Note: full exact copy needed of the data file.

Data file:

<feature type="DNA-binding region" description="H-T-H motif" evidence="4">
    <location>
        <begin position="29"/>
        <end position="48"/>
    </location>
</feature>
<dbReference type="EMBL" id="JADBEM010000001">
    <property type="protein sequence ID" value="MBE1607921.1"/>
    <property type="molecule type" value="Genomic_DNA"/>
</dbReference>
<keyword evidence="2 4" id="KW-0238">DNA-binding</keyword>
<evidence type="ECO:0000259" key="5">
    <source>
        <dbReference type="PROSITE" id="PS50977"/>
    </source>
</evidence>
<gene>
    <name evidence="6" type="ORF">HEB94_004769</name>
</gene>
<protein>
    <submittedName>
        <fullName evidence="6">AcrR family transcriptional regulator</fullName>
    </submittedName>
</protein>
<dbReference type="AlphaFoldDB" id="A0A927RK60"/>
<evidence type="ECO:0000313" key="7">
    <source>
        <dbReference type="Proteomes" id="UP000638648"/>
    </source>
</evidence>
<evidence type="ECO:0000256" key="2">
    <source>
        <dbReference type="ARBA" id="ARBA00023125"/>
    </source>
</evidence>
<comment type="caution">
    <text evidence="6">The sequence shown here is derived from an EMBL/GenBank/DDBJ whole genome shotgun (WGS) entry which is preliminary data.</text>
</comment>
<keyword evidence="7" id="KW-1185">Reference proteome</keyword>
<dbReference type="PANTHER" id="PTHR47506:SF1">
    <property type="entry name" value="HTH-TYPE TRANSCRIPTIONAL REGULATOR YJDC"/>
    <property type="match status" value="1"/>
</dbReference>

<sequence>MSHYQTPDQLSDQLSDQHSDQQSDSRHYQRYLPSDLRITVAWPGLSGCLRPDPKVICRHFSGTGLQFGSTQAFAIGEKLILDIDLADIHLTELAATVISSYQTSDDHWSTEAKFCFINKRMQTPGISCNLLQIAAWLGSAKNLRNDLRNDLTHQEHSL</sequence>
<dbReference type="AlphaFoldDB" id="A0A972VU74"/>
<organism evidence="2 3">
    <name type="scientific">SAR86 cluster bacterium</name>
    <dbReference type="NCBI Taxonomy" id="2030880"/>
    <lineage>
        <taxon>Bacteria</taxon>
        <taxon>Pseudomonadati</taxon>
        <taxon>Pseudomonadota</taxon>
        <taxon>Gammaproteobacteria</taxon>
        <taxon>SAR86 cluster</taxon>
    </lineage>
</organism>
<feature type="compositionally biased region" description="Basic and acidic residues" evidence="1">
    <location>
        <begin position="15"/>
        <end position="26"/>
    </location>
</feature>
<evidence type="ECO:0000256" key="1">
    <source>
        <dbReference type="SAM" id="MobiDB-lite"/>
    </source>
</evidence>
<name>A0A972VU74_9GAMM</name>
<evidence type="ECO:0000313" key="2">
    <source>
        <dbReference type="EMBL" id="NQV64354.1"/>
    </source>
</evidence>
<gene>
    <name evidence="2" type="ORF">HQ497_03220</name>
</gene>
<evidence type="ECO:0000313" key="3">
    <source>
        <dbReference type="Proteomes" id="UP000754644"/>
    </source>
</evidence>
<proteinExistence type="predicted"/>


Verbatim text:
<feature type="DNA-binding region" description="H-T-H motif" evidence="4">
    <location>
        <begin position="29"/>
        <end position="48"/>
    </location>
</feature>
<dbReference type="EMBL" id="JADBEM010000001">
    <property type="protein sequence ID" value="MBE1607921.1"/>
    <property type="molecule type" value="Genomic_DNA"/>
</dbReference>
<keyword evidence="2 4" id="KW-0238">DNA-binding</keyword>
<evidence type="ECO:0000259" key="5">
    <source>
        <dbReference type="PROSITE" id="PS50977"/>
    </source>
</evidence>
<gene>
    <name evidence="6" type="ORF">HEB94_004769</name>
</gene>
<protein>
    <submittedName>
        <fullName evidence="6">AcrR family transcriptional regulator</fullName>
    </submittedName>
</protein>
<dbReference type="AlphaFoldDB" id="A0A927RK60"/>
<evidence type="ECO:0000313" key="7">
    <source>
        <dbReference type="Proteomes" id="UP000638648"/>
    </source>
</evidence>
<evidence type="ECO:0000256" key="2">
    <source>
        <dbReference type="ARBA" id="ARBA00023125"/>
    </source>
</evidence>
<comment type="caution">
    <text evidence="6">The sequence shown here is derived from an EMBL/GenBank/DDBJ whole genome shotgun (WGS) entry which is preliminary data.</text>
</comment>
<keyword evidence="7" id="KW-1185">Reference proteome</keyword>
<dbReference type="PANTHER" id="PTHR47506:SF1">
    <property type="entry name" value="HTH-TYPE TRANSCRIPTIONAL REGULATOR YJDC"/>
    <property type="match status" value="1"/>
</dbReference>

<sequence>MSHYQTPDQLSDQLSDQHSDQQSDSRHYQRYLPSDLRITVAWPGLSGCLRPDPKVICRHFSGTGLQFGSTQAFAIGEKLILDIDLADIHLTELAATVISSYQTSDDHWSTEAKFCFINKRMQTPGISCNLLQIAAWLGSAKNLRNDLRNDLTHQEHSL</sequence>
<dbReference type="AlphaFoldDB" id="A0A972VU74"/>
<organism evidence="2 3">
    <name type="scientific">SAR86 cluster bacterium</name>
    <dbReference type="NCBI Taxonomy" id="2030880"/>
    <lineage>
        <taxon>Bacteria</taxon>
        <taxon>Pseudomonadati</taxon>
        <taxon>Pseudomonadota</taxon>
        <taxon>Gammaproteobacteria</taxon>
        <taxon>SAR86 cluster</taxon>
    </lineage>
</organism>
<feature type="compositionally biased region" description="Basic and acidic residues" evidence="1">
    <location>
        <begin position="15"/>
        <end position="26"/>
    </location>
</feature>
<evidence type="ECO:0000256" key="1">
    <source>
        <dbReference type="SAM" id="MobiDB-lite"/>
    </source>
</evidence>
<name>A0A972VU74_9GAMM</name>
<evidence type="ECO:0000313" key="2">
    <source>
        <dbReference type="EMBL" id="NQV64354.1"/>
    </source>
</evidence>
<gene>
    <name evidence="2" type="ORF">HQ497_03220</name>
</gene>
<evidence type="ECO:0000313" key="3">
    <source>
        <dbReference type="Proteomes" id="UP000754644"/>
    </source>
</evidence>
<proteinExistence type="predicted"/>